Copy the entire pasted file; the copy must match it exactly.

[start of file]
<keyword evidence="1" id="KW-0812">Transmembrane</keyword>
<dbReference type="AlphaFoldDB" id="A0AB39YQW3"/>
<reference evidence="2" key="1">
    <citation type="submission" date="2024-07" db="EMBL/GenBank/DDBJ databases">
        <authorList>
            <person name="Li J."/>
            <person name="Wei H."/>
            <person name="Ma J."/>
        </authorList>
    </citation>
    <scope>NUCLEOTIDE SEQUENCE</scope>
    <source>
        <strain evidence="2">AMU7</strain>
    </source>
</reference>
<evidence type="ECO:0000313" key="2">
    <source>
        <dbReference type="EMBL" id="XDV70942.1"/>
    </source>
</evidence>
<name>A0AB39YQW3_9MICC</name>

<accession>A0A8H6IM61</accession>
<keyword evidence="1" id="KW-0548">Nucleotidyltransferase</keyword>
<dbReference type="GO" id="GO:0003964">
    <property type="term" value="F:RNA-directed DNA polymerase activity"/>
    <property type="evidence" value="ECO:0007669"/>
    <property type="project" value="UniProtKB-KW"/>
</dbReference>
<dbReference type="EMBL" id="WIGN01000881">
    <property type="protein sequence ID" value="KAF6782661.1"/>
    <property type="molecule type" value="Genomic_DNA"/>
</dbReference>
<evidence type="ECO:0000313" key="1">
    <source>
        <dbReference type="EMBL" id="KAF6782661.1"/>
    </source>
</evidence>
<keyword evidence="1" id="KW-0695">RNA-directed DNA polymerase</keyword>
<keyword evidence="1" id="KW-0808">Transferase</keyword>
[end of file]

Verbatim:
<keyword evidence="1" id="KW-0812">Transmembrane</keyword>
<dbReference type="AlphaFoldDB" id="A0AB39YQW3"/>
<reference evidence="2" key="1">
    <citation type="submission" date="2024-07" db="EMBL/GenBank/DDBJ databases">
        <authorList>
            <person name="Li J."/>
            <person name="Wei H."/>
            <person name="Ma J."/>
        </authorList>
    </citation>
    <scope>NUCLEOTIDE SEQUENCE</scope>
    <source>
        <strain evidence="2">AMU7</strain>
    </source>
</reference>
<evidence type="ECO:0000313" key="2">
    <source>
        <dbReference type="EMBL" id="XDV70942.1"/>
    </source>
</evidence>
<name>A0AB39YQW3_9MICC</name>

<accession>A0A8H6IM61</accession>
<keyword evidence="1" id="KW-0548">Nucleotidyltransferase</keyword>
<dbReference type="GO" id="GO:0003964">
    <property type="term" value="F:RNA-directed DNA polymerase activity"/>
    <property type="evidence" value="ECO:0007669"/>
    <property type="project" value="UniProtKB-KW"/>
</dbReference>
<dbReference type="EMBL" id="WIGN01000881">
    <property type="protein sequence ID" value="KAF6782661.1"/>
    <property type="molecule type" value="Genomic_DNA"/>
</dbReference>
<evidence type="ECO:0000313" key="1">
    <source>
        <dbReference type="EMBL" id="KAF6782661.1"/>
    </source>
</evidence>
<keyword evidence="1" id="KW-0695">RNA-directed DNA polymerase</keyword>
<keyword evidence="1" id="KW-0808">Transferase</keyword>